Working title: “I’m considering calling it ‘My Thesis.’ Or, I might call it something like “Molding Tibetan Buddhism: The Construction of Tradition in Three American Convert Practicing Communities.”
On her topic: “It’s on three Tibetan Buddhist teachers who teach to convert American audiences, and I’m looking at their discourse to those audiences. I’m thematically approaching how they use various resources to construct a religious tradition that appears continuous and also gives them a role as teacher-authority.”
On how she arrived at the topic: “I spent lots of awful times in Olin just staring at computer screens. I didn’t have an outline until partway through winter break.”
On her progress: “I have 140 pages and I need a conclusion and a lot of editing.”
On her mental state: “Mostly it’s been really angry. Yesterday I crawled under my thesis desk for half an hour because I was tired and also because I was really angry and I didn’t know what else to do.”
On her most traumatic thesis experience: “My wrists are dead from thesis. I couldn’t type for a week before spring break. I’m going to physical therapy for an overuse injury. For a week before spring break I just gave up on typing.”
Her plans for April 11: “I mean, the whole reason I wrote a thesis was to stand on the steps of Olin. I plan on partying for as long as I can. And I really want to go outside.”
Favorite form of procrastination: “Cooking is often procrastination, and visiting other people’s carrels. You feel like you’re in solidarity.”
On other people’s carrels: “I’d love a little shout-out to Benny Docter for giving me his carrel for the last few weeks. Otherwise I’d have no place to nap in Olin, and that’d be sad.”
Her lolmythesis summary: “I make shit up in my head and sometimes it sounds great.”
Keelin Ryan ’14, FILM, carrel #336
On her topic: “It’s a screenplay. It’s like if Mean Girls was about birdwatchers in the wilderness. But it’s not all girls.”
Working title: “I haven’t decided on a title yet, so the joke title that I tell people is ‘The Birds.'”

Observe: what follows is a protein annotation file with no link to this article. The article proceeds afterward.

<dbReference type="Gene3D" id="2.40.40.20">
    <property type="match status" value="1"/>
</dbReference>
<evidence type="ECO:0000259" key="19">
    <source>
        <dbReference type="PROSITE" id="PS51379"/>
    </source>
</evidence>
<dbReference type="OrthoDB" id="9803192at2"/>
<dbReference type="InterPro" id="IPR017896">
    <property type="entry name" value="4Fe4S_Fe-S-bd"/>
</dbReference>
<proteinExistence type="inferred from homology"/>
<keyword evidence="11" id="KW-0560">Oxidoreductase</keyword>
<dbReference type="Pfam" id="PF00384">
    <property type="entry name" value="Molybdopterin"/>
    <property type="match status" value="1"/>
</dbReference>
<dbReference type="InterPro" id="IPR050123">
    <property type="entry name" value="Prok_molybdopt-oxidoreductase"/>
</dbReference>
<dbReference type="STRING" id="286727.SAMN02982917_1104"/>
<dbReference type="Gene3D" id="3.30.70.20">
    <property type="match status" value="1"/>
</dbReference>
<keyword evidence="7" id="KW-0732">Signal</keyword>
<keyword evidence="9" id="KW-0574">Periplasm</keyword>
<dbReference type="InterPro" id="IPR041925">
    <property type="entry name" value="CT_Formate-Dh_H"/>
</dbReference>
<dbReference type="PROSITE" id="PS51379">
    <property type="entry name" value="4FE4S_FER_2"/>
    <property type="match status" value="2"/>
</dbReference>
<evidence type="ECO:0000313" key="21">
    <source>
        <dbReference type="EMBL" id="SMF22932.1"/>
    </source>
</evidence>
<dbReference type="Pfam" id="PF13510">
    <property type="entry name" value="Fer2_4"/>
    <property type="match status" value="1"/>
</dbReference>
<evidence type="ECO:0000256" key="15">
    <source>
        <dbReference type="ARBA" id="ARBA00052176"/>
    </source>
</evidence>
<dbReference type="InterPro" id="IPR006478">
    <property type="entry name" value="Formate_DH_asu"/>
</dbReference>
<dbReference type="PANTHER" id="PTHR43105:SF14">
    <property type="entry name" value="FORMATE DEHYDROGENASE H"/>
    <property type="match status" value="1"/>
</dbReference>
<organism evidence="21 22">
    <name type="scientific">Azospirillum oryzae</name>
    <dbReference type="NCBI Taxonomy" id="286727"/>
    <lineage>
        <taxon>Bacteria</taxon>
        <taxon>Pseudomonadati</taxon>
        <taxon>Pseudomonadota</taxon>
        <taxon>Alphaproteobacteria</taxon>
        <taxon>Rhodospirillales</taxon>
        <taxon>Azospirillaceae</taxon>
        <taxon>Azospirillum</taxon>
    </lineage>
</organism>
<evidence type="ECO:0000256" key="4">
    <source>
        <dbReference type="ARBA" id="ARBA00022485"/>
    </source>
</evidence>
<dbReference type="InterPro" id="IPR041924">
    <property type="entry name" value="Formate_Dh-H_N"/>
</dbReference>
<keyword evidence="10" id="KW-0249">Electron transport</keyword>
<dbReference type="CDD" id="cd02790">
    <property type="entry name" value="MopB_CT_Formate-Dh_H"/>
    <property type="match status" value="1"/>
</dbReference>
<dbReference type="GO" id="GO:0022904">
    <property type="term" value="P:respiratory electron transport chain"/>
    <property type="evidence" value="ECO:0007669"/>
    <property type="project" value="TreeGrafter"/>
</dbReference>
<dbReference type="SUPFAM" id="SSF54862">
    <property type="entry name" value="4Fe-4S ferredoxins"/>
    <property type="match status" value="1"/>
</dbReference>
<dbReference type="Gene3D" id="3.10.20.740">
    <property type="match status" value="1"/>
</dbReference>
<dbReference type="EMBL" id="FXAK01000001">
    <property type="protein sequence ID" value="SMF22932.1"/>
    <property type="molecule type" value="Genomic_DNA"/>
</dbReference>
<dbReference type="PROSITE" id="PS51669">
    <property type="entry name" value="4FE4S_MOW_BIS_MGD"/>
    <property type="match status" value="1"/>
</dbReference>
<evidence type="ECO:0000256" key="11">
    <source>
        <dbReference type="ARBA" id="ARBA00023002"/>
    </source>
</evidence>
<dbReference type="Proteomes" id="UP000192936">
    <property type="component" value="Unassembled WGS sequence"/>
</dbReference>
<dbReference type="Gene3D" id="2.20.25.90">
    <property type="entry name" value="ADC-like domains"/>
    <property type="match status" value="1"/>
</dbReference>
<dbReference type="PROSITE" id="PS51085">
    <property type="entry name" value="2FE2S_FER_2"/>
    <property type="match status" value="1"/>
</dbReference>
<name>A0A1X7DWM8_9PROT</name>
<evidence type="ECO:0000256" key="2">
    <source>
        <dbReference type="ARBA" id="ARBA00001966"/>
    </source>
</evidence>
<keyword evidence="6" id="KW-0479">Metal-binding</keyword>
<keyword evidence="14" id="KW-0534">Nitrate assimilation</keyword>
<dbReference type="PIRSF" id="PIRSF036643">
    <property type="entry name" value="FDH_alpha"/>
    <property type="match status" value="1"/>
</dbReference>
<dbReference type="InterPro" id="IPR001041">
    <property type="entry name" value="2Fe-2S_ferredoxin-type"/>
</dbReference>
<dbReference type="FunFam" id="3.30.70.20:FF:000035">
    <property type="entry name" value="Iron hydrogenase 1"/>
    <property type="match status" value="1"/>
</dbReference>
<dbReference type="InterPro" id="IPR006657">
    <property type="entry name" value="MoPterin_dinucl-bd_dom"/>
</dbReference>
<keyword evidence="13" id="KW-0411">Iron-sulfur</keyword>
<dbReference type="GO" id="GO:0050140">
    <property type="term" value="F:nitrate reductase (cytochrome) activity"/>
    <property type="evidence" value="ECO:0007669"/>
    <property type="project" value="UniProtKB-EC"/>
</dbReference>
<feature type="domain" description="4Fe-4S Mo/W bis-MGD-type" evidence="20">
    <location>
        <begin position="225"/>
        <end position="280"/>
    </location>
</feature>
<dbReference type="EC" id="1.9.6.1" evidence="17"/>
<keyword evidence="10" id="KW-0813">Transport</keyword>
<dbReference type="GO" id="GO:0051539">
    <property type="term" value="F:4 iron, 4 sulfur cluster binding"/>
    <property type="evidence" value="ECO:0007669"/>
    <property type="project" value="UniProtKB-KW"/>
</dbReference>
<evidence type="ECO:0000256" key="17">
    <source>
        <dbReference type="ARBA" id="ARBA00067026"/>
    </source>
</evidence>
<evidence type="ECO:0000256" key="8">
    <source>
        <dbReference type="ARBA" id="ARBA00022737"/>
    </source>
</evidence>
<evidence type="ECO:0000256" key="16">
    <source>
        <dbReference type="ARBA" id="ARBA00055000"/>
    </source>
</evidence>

On how she arrived at the topic: “I initially told my advisor a completely different idea, but then I came up with this. I like more absurd comedy, and I feel that birdwatching has a lot of crazy possibilities, and it’s exciting to me. I feel that writing about high schoolers is good because I’ve been through high school. I don’t want to write about eighty year olds because I don’t know what that’s like.”
On her progress: “I have a second full-length draft [110 pages]. I just had a meeting with my advisor so I have to rewrite 50 pages for next week.”
On her mental state: “I’m not panicking, but that’s only because I don’t have time to.”
On her most traumatic thesis experience: “I mean, the whole first semester was pretty traumatic in that every time I had a meeting I wouldn’t have a story anymore. Every time I would go in I would have something, and every time I would come out I would have to start completely over again.”
Her plans for April 11: “I’m in Terp, so I think we have a show that night. I’m going to be really drunk for it. And the next day, literally just doing absolutely nothing.”
Favorite form of procrastination: “That’s a toughie because there’s so many. Doing work for literally any other class, no matter how horrible. And talking a walk around campus. Also, bar night.”
Her lolmythesis summary: “No one is cool, but no one else is cool either.”
Yona Roberts Golding ’14, ANTH, carrel #337
Working title: “I haven’t figured one out yet, so I’ll make up one on the spot. Let’s say, ‘Cooperative Living ‘n Shit.’ That’s not actually the title though.”
On the picture of the baby: “It’s my nephew, Tomer. He’s two now. I had this idea before carrels were assigned that I would make mine a really great place. Then I didn’t get assigned a carrel, so I’m actually using Aron Chilewich ’14’s carrel. So this is what I brought in.”
On her topic: “It’s about a student cooperative in Berkeley. I did my ethnographic research there last summer. It’s about conceptions of space and personhood and obligation.”
On how she arrived at the topic: “The fieldwork helped me figure out the theory. Ethnography is like participant observation and immersion. Because I was doing it in a community that was similar to my demographic, I did a lot of interviews and taking field notes. I also ate a lot of food and partied with hippie college kids.”